Family of man who died of heart attack glad to see problems with 911 dispatch addressed

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SALT LAKE COUNTY - It's a solution decades in the making, and a problem sparked by cell phones.

"This is a huge deal," said Salt Lake County Mayor Ben McAdams. "This has been in the works for 20 years."

The deal Mayor McAdams speaks of is a software program that will be installed for all dispatch and first responders within the next 18 months.

"It will allow everyone to communicate on the same system," said John Morgan, Director of the Salt Lake Valley Emergency Communications Center.

Morgan explains that in the past, his dispatch center would get emergency 911 calls from cities on the other side of the county, calls best suited for another dispatch center.

“You can take the radio signals and direct them to some degree," Morgan said. "But when you look at all the irregular borders our cities have, you can’t make a radio signal follow that border. So, it could go to the right dispatch center or the opposite one."

That's a problem Lisa Parker and her husband Kent know all too well. In January of 2014, Kent called 911 dispatchers complaining of chest pain.

However, he was connected with VECC across town because his cell phone hit that tower. By the time his call was transferred multiple times, he decided he was feeling better and hung up. However, later in the evening, he passed away from a heart attack.

"He had four kids," a tearful Lisa Parker said. "I miss him so much, love him so much, it’s so sad.”

Parker said she was thrilled to hear about the new system that will allow dispatch centers to stay on the line, instead of transferring calls. The system will allow different call centers to share information without hanging up and starting over.

She says that's a vast improvement, and one that's been a long time coming.

"Nobody should have to go through what we went through," she said. "The system failed, it failed and now he’s gone.”


  • David Thelen

    Other ideas to enhance 911-service could be consider, don’t know if it is doable or not.
    * 911 ought to have Text messaging service so homeowners will not have to talk and give the intruder a hint where they are hiding. If someone is in the process of breaking in the text message 911-service could be lets say 912, a text menus will show up in the person’s phone, Press 1 if someone is breaking in, press 2 if there is a crime in progress, press 3 if there is a fire, press 4 if it is an medical emergency, press 5 for all other events.
    * The first 2 types of text emergencies, the caller’s emergency text will be routed to police 911 operators screen, for a fire, the caller will be routed to an firefighting 911 operator, for a medical emergency, the caller will be connected to an on call emergency care nurse. For all other callers, they will be connected to the non-emergency operator.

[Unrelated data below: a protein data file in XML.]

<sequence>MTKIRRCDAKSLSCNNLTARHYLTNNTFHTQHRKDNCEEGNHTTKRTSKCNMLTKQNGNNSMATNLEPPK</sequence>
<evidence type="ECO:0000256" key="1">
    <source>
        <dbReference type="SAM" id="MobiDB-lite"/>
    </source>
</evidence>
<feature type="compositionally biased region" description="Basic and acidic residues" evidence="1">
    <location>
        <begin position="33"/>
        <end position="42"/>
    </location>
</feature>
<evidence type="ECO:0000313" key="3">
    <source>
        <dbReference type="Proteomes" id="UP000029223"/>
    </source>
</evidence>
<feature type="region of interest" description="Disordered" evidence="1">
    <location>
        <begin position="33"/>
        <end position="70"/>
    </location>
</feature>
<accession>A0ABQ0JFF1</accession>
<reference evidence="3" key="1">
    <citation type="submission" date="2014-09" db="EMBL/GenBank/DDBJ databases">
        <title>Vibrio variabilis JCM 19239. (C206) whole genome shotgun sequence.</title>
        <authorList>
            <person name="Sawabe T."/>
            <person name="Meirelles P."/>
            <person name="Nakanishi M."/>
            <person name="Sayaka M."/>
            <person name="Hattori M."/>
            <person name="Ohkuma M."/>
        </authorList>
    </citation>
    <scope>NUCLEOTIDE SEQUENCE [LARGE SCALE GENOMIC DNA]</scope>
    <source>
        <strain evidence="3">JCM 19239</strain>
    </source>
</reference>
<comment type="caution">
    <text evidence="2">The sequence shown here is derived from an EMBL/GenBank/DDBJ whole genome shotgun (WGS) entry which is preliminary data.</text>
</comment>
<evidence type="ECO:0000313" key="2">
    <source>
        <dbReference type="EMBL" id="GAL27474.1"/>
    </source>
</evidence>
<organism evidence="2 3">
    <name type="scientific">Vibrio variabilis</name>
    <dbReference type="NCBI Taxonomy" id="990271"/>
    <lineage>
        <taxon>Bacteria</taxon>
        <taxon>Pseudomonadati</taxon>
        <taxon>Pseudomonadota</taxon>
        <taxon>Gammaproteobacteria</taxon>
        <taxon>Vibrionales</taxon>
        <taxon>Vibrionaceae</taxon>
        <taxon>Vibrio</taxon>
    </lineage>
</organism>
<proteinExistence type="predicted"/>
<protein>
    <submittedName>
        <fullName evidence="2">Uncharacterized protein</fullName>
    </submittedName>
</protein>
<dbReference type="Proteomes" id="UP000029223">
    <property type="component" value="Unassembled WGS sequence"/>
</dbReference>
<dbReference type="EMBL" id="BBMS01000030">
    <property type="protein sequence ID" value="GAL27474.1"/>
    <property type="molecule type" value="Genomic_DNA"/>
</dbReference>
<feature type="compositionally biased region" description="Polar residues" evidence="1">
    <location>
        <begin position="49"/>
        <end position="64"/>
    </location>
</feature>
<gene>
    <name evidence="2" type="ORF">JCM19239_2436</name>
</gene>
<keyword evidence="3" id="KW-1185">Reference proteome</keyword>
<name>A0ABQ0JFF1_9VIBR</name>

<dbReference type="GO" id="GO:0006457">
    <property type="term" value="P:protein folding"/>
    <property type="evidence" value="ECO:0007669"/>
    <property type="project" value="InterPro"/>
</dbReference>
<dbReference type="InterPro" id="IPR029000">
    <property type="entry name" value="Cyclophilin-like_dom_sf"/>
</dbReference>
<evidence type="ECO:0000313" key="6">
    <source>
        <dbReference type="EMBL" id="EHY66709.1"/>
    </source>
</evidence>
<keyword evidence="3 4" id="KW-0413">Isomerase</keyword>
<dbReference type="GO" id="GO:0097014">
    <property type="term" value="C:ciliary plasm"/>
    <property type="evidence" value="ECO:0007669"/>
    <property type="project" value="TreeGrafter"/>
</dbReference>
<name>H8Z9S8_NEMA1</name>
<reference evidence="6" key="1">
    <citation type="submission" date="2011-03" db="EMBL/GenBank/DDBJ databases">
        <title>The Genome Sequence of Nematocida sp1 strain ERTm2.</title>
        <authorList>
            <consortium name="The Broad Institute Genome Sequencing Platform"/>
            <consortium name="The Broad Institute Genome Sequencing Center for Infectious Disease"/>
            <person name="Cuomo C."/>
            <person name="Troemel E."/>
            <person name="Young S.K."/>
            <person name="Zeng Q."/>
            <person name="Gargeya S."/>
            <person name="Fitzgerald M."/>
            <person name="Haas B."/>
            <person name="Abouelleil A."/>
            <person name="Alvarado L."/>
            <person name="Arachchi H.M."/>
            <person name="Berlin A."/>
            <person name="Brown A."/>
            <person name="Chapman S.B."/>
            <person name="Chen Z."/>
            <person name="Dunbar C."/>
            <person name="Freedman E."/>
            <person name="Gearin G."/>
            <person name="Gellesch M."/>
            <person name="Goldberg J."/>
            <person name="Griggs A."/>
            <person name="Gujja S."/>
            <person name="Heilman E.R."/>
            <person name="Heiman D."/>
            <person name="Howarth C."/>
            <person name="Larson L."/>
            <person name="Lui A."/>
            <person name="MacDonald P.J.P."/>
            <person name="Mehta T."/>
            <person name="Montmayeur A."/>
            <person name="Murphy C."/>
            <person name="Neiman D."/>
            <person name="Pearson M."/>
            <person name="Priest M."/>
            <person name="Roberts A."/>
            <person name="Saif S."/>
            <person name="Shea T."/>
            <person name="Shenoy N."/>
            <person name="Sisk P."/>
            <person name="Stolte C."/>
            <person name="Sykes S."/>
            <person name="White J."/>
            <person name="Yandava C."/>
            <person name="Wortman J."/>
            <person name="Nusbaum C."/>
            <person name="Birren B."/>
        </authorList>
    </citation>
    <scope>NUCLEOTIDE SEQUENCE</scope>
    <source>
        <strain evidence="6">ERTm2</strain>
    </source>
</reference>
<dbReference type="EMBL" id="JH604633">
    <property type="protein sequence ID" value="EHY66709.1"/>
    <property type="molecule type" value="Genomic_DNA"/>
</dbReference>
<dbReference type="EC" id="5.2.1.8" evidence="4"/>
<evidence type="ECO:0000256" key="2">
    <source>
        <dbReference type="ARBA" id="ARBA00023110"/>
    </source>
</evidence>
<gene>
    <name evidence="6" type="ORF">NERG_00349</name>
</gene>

* Include 911-facebook accounts will help with emergency care. 911-facebook accounts information will be filled out by individuals on a volunteer basis should be part of 911. If you want to call for an emergency, and you want extra information to show up on the 911-screen based on caller ID. Maybe 913 could be used for this purpose. No contact order information, health risks like the caller has a history of falls, disabled, diabetic, etc. will notify emergency personnel of such facts. This information will be routed to the on call emergency care nurse so to help the caller until EMTs show up.
    * If there is a suspicious car or person in the neighborhood, and the homeowner do not know if whether it pose as a danger or not, they would use a 911-facebook-APP to forward pictures if so desired.
    * Have enhanced 911-service to contact a neighbor or relative as well. In case of a break in or the smoke alarm is being activated, a person, perhaps the neighborhood watch captain, would be contacted. He/she will be equipped with a fire extinguisher and have the training to know what to do in case for these 2 incidences takes place until help does arrive.
    * Utilize neighborhood security cameras in any of these 911 activated situations. It would forward timely needed information to EMTs.

    • Freddy

      I’ve always thought it would be good to have a state-wide (and eventually nation-wide) number for non-emergency contact. I’ve had to call 911 in a city I was passing through before to get a police officer to the scene of an accident, but there were no major injuries. I had no idea how to reach a non-emergency line in that situation and felt bad for having to tie up a 911 operator, but it was the only way i could think to get in touch with someone. That was before smart phones, so it might not be so much of an issue, but I bet it would cut down on non-emergency calls to 911 if we had a non-emergency number that was common and easy to remember.

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